Doctor prescribes new role for himself

From waiting room to classroom: Bayswater general practitioner Dr Wence Vahala is retiring from active practice and moving into an educator’s role.
From waiting room to classroom: Bayswater general practitioner Dr Wence Vahala is retiring from active practice and moving into an educator’s role.

The 70-year-old said being a doctor for local residents was the main constant in his life, but it was time to move on.

His new role will be to teach hospital practitioners wanting to move into general practice through the Western Australian General Practice Education and Training program in Bentley at Technology Park.

Vahala family members, including Wence’s father and older brother, have been doctors in Bayswater for 75 years.

The Vahala family moved to Australia after they were shot at while escaping communist rule in Czechoslovakia in the ’50s.

‘My parents bought a new car and one day my three siblings and I were told to lie on the floor in the back of the car and asked to keep counting out loud,’ he said.

‘The car was driven swiftly across a field in north Bohemia, across the West German border, as the border patrols were changing guards.

‘By the time the guards started shooting at our car we were safely into Germany where we were taken to a refugee camp in Nuremberg.’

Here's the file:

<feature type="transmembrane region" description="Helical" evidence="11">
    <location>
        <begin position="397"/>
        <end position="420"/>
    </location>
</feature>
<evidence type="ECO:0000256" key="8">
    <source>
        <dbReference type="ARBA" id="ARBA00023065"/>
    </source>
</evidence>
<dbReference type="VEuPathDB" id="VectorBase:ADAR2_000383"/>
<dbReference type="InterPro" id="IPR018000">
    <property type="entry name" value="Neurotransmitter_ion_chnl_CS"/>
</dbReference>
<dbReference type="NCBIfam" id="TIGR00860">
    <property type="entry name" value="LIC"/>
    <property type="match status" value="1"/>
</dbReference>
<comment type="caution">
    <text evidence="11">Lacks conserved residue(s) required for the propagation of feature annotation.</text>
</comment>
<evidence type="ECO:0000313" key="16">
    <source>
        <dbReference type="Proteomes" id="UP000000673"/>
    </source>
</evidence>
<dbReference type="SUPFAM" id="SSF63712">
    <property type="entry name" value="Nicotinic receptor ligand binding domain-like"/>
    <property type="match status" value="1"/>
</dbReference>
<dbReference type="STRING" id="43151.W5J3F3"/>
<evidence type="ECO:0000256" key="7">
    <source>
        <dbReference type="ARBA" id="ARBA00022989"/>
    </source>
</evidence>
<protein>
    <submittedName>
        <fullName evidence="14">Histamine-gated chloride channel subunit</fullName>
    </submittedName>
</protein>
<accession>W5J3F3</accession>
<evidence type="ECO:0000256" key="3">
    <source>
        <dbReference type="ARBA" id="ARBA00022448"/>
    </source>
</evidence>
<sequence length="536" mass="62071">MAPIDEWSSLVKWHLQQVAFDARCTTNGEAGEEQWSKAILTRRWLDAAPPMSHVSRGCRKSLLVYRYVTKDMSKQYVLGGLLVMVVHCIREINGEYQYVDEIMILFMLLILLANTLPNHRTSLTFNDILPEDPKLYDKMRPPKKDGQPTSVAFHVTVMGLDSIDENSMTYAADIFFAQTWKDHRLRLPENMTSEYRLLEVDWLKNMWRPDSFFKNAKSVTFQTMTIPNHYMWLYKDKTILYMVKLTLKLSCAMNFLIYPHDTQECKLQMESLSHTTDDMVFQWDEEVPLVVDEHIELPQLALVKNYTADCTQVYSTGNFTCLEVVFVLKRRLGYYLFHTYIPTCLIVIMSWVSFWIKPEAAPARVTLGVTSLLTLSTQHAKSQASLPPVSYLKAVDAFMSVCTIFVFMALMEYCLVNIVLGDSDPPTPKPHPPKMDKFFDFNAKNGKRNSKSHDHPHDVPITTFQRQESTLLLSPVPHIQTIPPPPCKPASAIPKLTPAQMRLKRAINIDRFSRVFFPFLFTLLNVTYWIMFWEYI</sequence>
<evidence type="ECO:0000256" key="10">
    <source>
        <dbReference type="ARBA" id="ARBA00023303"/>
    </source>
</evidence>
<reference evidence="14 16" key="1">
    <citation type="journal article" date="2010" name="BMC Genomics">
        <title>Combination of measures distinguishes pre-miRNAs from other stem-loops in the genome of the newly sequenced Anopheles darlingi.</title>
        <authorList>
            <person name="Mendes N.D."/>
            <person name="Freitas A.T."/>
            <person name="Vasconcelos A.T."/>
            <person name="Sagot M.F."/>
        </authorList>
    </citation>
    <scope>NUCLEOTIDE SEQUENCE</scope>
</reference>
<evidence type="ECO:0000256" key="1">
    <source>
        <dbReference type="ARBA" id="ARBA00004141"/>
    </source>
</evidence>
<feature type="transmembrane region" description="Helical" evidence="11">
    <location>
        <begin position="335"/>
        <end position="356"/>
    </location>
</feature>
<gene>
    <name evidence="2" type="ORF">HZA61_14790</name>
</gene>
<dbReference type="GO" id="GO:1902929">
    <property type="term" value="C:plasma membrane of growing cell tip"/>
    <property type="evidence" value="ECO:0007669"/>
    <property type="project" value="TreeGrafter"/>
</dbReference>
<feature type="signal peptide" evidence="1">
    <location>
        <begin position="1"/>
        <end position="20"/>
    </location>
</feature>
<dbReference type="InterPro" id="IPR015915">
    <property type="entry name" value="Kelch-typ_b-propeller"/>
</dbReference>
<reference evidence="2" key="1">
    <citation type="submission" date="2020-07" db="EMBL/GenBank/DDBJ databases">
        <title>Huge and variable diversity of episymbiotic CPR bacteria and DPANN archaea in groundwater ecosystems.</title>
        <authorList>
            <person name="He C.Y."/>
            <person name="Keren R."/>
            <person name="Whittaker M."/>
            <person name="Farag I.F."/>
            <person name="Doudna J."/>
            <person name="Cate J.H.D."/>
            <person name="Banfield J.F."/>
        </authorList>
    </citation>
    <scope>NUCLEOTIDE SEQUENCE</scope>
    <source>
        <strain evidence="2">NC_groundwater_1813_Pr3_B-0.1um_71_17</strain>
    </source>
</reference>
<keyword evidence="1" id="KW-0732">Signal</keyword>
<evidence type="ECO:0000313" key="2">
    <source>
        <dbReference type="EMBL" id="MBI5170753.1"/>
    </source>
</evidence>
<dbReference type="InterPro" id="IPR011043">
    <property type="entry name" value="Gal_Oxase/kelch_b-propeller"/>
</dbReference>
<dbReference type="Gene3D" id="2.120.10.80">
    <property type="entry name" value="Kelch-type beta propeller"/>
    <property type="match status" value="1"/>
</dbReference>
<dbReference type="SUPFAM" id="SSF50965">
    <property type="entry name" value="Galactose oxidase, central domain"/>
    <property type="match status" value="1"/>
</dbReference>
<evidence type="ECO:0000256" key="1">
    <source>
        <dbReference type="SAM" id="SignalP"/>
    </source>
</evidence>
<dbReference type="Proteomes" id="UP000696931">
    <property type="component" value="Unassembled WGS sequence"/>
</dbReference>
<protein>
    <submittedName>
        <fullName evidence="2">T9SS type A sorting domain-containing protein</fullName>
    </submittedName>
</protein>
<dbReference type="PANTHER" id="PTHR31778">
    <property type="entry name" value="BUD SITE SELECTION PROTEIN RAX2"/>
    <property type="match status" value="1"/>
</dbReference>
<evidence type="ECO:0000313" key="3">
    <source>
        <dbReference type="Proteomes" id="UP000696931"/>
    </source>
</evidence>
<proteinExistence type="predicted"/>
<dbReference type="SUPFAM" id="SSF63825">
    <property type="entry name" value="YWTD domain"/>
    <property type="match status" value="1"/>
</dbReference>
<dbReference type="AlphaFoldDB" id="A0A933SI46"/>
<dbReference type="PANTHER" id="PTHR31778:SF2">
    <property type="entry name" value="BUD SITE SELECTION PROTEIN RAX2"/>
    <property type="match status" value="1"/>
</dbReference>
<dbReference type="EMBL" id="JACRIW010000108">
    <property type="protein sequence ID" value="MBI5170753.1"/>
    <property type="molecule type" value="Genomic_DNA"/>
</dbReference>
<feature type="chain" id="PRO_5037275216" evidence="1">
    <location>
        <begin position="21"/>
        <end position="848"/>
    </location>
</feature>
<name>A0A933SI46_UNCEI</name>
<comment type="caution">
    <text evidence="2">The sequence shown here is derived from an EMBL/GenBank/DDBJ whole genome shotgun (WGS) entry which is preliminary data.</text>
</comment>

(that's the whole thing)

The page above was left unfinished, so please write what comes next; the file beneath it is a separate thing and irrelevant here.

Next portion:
The Swan View resident said as a seven-year-old, he was unaware of any danger and that life was good.

‘But life for my parents and oldest brother, 13 at the time, was a misery,’ he said.

After nine months living in the camp, the Vahala family moved to London where they lived in a refugee flat for two years.

Wence said a chance meeting between his father and an Australian doctor at a hospital in Wales changed their lives with his family later immigrating to Perth.

‘We travelled by boat via the Suez Canal and arrived in Fremantle in March, 1956,’ he said.

Wence graduated from medical school in 1965 and after two years in hospital practice, took a year off to help his father at the family practice and has never looked back.

The grandfather-of-seven said he thanked his patients for a very enjoyable 46 years.